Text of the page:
City, DOJ formally sweep SPD’s crowd-control controversy into consent decree process

This summer there have been two legal threads related to SPD’s use of crowd-control weapons:  two similar lawsuits asking for restrictions; and the Department of Justice asking for and receiving a temporary restraining order (TRO) blocking implementation of the City Council’s ordinance prohibiting the police department’s use of crowd control weapons. Earlier this week there was activity in the first thread; today there was an important update in the second.

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Robart grants DOJ request to enjoin Council’s crowd-control ordinance (UPDATED)

Earlier this evening, the Department of Justice filed a motion for a temporary restraining order to prevent the Seattle Police Department from implementing the City Council’s ban on crowd-control weapons.  This follows Judge James Robart’s refusal earlier this week to prevent the ordinance from taking effect this weekend. UPDATE: in a hearing this evening, Judge Robart indicated that he will be granting the DOJ’s request, enjoining implementation of the Council’s ordinance, and rolling the status quo back to the order that Judge Richard Jones made on June 12. UPDATE 2: here is the temporary restraining order. UPDATE 3: added Mayor …

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Judge Robart leaves Council’s ban on crowd-control weapons in place, for now

In a nine-page ruling this afternoon, U.S. District Court Judge James Robart declined to stop the City Council’s ban on crowd-control weapons from going into effect later this week — at least for the moment. Robart did acknowledge that the ordinance will need to be reconciled with SPD’s court-approved policies on crowd control and use of force, but at the urging of the Office of Police Accountability and Office of the Inspector General he will wait until they provide their recommendations next month before wading into that issue.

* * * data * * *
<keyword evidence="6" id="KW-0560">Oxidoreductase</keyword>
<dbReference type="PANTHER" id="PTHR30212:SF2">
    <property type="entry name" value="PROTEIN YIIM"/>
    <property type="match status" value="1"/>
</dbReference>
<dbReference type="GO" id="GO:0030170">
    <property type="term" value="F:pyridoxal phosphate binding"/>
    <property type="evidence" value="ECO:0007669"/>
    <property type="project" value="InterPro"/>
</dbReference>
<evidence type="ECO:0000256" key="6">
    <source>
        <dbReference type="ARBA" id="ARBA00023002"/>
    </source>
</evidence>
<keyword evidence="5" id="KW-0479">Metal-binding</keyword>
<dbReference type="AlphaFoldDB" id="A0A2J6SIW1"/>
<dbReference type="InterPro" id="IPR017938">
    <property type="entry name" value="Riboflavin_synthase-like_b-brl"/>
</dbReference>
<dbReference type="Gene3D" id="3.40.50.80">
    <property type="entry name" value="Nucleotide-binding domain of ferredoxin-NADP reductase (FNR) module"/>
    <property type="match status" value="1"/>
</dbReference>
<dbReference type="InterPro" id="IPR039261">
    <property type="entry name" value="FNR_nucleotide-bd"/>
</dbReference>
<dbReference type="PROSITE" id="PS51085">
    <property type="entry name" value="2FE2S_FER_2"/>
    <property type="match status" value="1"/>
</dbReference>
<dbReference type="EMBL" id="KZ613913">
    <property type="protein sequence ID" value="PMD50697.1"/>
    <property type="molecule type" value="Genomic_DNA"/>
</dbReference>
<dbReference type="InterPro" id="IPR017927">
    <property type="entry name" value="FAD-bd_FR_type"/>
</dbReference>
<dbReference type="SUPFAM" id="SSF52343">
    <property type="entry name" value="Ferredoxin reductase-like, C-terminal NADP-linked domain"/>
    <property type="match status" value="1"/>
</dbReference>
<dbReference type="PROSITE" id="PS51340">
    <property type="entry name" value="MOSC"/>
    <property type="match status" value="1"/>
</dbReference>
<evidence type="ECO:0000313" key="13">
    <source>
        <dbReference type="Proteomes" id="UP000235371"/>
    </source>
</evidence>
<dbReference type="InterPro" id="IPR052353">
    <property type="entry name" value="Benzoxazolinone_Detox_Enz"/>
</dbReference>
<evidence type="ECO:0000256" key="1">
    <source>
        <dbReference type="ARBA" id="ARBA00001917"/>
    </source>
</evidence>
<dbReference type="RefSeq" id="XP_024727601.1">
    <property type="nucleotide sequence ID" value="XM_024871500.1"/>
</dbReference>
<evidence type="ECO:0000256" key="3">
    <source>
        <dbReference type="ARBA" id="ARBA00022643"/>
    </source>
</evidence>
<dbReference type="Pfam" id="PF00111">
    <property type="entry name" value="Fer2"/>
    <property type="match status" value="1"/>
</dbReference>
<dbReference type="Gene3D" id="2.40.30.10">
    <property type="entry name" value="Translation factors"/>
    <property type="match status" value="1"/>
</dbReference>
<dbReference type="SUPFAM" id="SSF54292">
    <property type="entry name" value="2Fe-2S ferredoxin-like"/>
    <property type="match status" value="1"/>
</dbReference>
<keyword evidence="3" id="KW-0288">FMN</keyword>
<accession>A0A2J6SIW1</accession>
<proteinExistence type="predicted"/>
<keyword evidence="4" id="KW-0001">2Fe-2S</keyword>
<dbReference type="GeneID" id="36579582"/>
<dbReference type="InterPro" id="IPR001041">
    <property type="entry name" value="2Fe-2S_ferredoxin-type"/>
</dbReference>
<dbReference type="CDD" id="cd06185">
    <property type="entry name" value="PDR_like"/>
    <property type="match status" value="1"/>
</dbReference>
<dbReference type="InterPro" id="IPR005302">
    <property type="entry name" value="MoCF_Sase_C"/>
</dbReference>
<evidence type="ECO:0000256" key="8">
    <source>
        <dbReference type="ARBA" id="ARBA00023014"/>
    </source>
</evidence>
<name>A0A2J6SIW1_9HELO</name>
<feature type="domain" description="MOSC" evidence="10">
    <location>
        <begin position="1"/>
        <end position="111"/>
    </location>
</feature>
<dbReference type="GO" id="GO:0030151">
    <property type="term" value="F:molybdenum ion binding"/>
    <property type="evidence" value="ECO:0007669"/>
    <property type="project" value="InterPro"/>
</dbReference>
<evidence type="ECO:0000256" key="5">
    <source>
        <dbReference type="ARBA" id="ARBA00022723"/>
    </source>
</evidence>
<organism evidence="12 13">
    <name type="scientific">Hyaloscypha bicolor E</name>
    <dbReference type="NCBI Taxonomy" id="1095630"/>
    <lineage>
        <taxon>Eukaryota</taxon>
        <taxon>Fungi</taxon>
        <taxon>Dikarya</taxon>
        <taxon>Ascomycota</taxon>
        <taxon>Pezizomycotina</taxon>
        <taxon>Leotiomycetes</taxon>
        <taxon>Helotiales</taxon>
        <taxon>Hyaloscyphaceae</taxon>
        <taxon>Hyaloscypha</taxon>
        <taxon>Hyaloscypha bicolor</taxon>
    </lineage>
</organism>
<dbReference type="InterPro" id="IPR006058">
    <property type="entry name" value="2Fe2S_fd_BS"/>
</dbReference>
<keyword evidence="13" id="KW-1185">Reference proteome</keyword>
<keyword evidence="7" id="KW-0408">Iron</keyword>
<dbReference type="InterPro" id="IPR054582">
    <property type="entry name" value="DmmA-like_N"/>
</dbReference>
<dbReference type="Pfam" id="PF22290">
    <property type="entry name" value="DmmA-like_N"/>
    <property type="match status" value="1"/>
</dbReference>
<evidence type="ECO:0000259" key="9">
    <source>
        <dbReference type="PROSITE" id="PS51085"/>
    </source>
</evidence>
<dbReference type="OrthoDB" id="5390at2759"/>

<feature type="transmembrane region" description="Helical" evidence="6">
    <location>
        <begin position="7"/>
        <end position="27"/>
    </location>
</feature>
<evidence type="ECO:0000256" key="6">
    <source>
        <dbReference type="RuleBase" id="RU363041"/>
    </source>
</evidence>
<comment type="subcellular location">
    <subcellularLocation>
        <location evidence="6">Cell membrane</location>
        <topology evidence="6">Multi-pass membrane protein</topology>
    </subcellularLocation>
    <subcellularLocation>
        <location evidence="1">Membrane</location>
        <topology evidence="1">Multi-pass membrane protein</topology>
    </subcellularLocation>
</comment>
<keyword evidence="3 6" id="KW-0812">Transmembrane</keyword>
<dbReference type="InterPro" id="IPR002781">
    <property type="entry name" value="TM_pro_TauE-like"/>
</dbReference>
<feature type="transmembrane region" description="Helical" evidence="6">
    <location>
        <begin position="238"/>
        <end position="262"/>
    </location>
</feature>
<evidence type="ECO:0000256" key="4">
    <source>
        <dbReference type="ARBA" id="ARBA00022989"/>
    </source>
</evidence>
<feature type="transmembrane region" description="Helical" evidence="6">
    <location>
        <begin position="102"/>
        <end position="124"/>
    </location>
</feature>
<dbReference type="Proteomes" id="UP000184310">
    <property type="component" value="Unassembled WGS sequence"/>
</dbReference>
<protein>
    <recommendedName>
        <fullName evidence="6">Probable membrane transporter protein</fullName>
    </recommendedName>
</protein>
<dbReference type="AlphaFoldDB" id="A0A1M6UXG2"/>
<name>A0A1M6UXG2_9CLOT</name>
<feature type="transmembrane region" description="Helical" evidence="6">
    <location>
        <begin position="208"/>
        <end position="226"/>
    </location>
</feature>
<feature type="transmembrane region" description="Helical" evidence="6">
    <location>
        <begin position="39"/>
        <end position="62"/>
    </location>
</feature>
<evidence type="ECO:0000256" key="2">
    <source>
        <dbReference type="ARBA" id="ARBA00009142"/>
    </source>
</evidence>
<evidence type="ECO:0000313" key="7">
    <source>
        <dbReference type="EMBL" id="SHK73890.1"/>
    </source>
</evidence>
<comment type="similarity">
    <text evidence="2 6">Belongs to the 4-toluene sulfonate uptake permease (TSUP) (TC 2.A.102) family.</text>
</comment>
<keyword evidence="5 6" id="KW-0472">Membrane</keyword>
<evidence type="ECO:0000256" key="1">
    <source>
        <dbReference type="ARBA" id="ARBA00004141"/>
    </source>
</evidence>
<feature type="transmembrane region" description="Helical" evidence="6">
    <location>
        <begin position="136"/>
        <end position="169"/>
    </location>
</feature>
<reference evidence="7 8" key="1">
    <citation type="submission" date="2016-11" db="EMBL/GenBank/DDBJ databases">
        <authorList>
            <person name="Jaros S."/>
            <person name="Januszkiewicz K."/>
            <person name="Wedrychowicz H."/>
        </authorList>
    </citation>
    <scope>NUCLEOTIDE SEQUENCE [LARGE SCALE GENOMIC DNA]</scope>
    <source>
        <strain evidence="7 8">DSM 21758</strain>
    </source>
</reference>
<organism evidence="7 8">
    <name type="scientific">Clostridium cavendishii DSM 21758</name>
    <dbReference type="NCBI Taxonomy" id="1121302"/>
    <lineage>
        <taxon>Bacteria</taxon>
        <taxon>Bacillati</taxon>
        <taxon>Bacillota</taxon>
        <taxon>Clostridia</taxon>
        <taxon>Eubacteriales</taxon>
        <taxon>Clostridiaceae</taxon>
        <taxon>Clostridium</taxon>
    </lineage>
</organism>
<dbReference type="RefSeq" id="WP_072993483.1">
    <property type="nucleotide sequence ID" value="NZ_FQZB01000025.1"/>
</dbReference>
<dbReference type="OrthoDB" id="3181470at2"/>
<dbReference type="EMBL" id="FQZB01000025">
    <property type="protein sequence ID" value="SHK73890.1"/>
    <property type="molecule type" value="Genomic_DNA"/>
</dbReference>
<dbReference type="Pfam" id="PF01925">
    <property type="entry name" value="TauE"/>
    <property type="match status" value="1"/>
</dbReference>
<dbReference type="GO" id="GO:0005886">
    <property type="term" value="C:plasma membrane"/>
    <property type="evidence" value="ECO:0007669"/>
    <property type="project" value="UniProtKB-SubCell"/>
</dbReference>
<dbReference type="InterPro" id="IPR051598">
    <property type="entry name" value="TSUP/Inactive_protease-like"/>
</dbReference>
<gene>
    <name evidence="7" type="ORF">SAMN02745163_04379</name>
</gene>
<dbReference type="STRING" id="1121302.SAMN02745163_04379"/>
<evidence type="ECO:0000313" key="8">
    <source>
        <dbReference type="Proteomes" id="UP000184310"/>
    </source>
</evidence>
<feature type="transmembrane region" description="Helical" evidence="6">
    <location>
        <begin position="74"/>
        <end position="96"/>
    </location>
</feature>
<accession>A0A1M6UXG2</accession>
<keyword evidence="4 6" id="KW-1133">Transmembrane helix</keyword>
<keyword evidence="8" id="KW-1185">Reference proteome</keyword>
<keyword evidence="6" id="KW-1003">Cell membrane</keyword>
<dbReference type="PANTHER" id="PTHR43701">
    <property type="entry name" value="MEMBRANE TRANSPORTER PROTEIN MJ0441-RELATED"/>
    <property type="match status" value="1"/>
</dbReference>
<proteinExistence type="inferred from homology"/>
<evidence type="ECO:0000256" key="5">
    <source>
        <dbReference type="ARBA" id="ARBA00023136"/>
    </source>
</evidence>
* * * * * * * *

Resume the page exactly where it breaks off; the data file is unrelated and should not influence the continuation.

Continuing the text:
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“Defunding SPD” is going to be a lot harder than anyone thinks

Yesterday’s acknowledgement by the city that the Council’s ban on “less lethal” weapons violated the terms of the 2012 Consent Decree points to a much larger issue: efforts to “defund” and re-imagine the Seattle Police Department will face a complex web of legal, labor, and contractual impediments that will drag out the process for several months or possibly years.

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Ordinance banning “less lethal” devices violates Consent Decree, says DOJ and police monitor

In an official notice filed with the U.S. District Court, today the City of Seattle acknowledged that it has been advised by the Department of Justice and the court-appointed police monitor that on June 15th when the City Council passed a sweeping ban on most “less lethal” devices used for crowd control (including tear gas and blast balls), it violated the Consent Decree.

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It’s time to face reality: the consent decree didn’t work.

As our country tries in this moment to face its chronic issues with structural racism and over-policing (what Stephen Colbert called “our nation’s pre-existing condition”), Seattle has a unique perspective on the problem. The city was busted in 2012 for biased policing practices after an investigation led by U.S. Attorney Jenny Durkan; it admitted the problem, signed a consent decree, and began many years’ hard work of reforming its practices under court supervision. If everything had gone according to plan, the city would have completed the two-year sustainment period by now (having been found to be in initial compliance in …

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